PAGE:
Accused of defrauding its customers, the smartphone insurer Indexia (ex-Sfam), the group that owns the Hubside.Store stores, is being summoned to the commercial court in Paris for “deceptive commercial practices”. Duped customers and former employees testify about France 3.
It is the story of a commercial empire that resembles that of a fairy tale. Except it ends up going wrong in the end. In 1999 in Roman-sur-Isère in the Drôme, Sadri Fegaier had a simple BTS insurance policy in his pocket. But he also has a lot of nerves. He persuades the town of Roman to help him get a loan to open a phone shop. His business is a hit, he quickly opens four new stores in the region.
Today, Sadri Fegaier is a 43-year-old billionaire. How did he climb the ladder so quickly? He first had a brilliant idea: to transform his company into a company specializing in the insurance of mobile phones and tablets. This is the beginning of Sfam, the French multi-risk insurance company, which later becomes Indexia.
“The really big innovation he insisted on in his marketing was to say ‘I’ll refund you everything’. And then to have it linked to a product that sold a lot with potential phenomenal customers.”says Manuel Jacquimet, consulting specialist in the sector, in the Special Envoy program of January 19, devoted to Sfam’s practice.
The real boost for Sfam was the partnership with Fnac. In exchange for signing a contract with the insurance company, the consumer could benefit from price reductions in the cultural goods brand. But faced with numerous complaints from customers who were unable to terminate their contract with Sfam, Fnac ended the partnership.
Sfam has actually been singled out for several years for misleading trading practices. The UFC-Que Choisir association, which defends consumers, has received more than 6,000 complaints from dissatisfied Sfam customers. In 2019, the anti-fraud authority questioned the practices of the group, which paid a fine of 10 million euros.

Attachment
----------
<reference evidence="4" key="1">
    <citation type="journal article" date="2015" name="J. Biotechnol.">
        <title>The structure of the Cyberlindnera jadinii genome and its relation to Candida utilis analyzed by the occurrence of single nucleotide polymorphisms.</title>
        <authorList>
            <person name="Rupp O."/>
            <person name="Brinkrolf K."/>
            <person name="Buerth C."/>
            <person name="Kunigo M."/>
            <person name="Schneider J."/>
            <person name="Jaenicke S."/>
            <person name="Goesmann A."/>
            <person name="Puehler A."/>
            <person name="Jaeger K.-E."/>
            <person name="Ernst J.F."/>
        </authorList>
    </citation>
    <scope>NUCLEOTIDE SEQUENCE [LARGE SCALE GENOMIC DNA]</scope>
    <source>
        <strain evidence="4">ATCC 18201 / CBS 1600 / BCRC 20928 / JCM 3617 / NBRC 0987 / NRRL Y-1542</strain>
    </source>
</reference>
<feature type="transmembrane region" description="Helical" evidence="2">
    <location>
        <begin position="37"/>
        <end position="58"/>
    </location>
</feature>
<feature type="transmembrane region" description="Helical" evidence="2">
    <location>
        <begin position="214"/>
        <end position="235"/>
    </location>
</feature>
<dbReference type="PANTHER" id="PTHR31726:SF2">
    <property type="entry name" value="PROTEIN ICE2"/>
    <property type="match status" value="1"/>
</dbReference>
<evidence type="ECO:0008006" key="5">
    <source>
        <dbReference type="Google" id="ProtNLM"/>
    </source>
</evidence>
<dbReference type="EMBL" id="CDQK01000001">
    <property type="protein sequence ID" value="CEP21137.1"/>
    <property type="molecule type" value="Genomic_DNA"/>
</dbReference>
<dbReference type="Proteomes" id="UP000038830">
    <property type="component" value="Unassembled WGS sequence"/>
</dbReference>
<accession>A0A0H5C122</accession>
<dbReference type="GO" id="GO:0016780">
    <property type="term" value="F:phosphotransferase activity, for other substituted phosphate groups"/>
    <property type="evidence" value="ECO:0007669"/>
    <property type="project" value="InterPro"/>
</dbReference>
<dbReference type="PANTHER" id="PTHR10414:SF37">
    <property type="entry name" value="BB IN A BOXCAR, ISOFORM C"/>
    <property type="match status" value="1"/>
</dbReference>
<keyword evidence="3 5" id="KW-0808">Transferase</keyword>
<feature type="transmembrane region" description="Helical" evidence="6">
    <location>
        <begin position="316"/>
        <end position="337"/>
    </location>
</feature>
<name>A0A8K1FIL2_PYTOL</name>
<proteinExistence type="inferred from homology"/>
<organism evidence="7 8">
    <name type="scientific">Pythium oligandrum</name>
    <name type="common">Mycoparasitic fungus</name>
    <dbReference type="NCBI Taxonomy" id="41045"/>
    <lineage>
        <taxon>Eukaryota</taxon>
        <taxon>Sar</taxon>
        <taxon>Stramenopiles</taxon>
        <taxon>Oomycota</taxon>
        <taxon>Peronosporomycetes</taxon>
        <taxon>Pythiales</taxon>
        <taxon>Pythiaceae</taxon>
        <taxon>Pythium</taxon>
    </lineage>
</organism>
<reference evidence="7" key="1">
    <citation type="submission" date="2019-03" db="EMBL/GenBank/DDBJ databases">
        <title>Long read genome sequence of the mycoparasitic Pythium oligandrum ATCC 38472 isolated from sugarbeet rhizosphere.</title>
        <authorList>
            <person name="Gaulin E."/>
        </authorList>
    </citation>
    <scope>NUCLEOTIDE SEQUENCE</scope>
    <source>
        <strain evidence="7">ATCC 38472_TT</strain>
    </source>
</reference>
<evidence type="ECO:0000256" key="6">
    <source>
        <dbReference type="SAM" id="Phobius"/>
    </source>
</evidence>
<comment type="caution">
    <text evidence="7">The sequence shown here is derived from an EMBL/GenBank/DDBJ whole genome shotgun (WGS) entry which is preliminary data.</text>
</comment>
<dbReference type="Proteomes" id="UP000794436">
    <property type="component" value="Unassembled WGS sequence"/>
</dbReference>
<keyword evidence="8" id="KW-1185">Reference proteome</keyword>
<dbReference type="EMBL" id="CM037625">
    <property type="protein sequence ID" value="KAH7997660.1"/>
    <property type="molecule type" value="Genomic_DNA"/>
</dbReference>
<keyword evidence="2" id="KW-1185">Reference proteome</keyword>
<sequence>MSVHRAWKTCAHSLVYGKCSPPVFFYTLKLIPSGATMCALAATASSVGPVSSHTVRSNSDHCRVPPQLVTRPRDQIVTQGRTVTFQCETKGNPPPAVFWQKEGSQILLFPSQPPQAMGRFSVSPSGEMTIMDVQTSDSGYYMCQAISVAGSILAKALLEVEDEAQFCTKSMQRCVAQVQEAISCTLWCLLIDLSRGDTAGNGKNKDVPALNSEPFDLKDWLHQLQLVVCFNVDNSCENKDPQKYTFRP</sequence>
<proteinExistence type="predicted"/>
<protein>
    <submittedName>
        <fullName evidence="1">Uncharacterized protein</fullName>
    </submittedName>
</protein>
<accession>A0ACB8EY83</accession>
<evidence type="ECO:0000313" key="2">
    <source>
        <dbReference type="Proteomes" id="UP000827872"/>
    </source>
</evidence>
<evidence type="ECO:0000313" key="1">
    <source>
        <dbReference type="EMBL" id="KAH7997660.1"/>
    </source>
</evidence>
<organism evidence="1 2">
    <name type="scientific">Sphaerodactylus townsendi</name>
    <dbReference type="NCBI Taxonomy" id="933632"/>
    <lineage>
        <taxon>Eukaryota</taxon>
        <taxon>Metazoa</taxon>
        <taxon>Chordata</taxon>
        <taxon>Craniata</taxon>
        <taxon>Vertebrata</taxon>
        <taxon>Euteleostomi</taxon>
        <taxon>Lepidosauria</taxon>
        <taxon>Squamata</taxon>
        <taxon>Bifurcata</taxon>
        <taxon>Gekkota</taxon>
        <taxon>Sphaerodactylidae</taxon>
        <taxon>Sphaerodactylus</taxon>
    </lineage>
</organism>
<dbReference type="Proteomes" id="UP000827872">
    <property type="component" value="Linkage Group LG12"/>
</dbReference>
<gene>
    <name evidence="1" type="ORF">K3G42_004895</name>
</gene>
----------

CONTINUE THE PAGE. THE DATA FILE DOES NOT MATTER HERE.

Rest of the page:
In Lyon, the former seller of a Hubside.Store store told us about the marketing tactics used by employees to get customers to sign as many insurance contracts as possible. “We learned a text by heart, which we had to recite a bit for the customer. In particular, we always had to tell the customer that it was free and without obligation”explains Thibault*.
This ex-salesman stayed with the company for two months before resigning. He was disgusted by Hubside’s business practices. According to him, many disgruntled customers called to cancel contracts. The aim was then to do everything to discourage them.
“Sometimes when a client asked to cancel, we told them we would. But in fact we did nothing.”
A former Hubside seller
“When clients called on the phone, the advisor would do everything to keep you on the line and try to avoid a cancellation. Sometimes when a client asked to cancel, we told him we would. But actually, we did nothing”, continues Thibault*.